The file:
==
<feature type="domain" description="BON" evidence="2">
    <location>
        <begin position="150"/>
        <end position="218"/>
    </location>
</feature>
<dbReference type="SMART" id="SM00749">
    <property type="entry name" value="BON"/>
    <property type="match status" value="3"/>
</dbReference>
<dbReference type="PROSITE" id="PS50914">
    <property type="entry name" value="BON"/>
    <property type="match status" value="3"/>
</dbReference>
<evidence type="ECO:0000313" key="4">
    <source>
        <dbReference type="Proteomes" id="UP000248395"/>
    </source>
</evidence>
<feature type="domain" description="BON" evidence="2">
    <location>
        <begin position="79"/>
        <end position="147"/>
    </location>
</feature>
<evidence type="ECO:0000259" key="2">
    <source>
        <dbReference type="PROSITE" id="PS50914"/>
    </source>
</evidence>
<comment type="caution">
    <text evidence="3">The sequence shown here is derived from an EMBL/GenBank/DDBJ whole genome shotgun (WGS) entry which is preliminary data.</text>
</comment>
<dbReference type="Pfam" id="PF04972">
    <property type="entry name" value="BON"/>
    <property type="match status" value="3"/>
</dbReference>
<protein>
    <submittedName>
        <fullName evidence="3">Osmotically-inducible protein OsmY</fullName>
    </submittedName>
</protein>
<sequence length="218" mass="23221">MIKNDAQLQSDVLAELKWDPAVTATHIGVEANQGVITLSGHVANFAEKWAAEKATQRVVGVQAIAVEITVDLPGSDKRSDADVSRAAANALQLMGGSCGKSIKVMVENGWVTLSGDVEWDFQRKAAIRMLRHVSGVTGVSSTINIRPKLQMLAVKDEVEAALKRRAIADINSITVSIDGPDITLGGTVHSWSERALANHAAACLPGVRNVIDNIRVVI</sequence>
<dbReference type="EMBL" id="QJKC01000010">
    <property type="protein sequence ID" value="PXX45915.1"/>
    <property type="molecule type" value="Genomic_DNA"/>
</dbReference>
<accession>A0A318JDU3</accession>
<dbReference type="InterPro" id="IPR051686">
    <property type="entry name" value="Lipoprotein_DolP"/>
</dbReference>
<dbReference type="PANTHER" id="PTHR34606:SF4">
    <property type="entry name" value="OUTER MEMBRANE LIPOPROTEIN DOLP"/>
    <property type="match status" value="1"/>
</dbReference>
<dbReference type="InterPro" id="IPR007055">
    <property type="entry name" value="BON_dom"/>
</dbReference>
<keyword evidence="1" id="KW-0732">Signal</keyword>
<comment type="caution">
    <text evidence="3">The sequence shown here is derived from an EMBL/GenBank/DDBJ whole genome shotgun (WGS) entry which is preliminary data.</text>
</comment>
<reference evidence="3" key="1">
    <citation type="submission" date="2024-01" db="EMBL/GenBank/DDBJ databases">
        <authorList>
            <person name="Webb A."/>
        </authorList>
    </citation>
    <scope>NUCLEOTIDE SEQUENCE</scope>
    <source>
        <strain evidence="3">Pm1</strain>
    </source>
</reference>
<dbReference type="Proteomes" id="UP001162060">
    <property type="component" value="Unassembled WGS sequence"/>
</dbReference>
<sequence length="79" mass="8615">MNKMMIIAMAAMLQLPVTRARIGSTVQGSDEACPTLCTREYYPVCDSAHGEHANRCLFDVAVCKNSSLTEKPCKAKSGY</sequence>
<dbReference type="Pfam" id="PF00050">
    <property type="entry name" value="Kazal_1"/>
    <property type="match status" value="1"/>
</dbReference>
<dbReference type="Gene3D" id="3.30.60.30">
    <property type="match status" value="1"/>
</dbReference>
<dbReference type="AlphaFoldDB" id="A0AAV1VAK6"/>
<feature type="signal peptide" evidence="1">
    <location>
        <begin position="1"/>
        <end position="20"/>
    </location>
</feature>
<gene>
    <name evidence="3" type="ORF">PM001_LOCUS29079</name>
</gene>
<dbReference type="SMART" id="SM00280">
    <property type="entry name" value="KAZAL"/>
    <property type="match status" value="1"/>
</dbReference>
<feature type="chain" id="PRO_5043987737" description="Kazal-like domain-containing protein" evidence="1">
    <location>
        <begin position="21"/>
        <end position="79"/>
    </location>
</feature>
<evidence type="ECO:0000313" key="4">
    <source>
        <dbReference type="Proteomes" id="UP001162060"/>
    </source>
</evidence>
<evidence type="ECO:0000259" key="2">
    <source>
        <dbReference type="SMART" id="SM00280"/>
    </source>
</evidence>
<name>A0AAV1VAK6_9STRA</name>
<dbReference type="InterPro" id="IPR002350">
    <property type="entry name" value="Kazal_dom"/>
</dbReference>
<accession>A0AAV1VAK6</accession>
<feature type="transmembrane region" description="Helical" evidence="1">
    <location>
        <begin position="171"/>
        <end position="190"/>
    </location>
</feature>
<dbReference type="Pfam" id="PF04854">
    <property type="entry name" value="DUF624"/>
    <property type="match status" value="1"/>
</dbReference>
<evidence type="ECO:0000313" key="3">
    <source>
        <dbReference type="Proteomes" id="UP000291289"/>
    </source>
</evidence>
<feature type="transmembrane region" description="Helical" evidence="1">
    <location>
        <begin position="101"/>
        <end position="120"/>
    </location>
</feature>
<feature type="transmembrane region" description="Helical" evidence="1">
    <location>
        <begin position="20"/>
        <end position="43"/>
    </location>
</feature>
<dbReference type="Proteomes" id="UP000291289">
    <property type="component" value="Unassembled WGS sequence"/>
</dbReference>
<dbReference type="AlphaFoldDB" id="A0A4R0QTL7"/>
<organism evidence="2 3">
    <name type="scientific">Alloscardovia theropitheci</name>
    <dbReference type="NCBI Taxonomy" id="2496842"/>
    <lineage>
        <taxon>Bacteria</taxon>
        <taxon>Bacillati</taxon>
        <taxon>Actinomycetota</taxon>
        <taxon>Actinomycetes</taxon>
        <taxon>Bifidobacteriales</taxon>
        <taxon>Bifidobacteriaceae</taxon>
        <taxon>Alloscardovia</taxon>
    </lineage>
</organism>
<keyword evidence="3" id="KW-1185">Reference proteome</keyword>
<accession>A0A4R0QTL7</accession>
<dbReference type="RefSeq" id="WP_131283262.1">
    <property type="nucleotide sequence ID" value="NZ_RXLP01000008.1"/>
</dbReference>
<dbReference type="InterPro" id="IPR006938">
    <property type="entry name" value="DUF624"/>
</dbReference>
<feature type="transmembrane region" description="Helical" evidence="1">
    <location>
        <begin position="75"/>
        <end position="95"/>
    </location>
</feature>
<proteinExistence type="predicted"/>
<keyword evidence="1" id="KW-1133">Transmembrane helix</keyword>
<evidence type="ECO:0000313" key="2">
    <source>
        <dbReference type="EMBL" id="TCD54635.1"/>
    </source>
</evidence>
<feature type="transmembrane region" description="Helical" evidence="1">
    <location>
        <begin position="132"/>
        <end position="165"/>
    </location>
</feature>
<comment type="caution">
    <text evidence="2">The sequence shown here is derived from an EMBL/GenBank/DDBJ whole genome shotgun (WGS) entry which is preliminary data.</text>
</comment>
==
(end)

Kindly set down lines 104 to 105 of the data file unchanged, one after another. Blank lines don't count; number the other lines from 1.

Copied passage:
</feature>
<evidence type="ECO:0000313" key="4">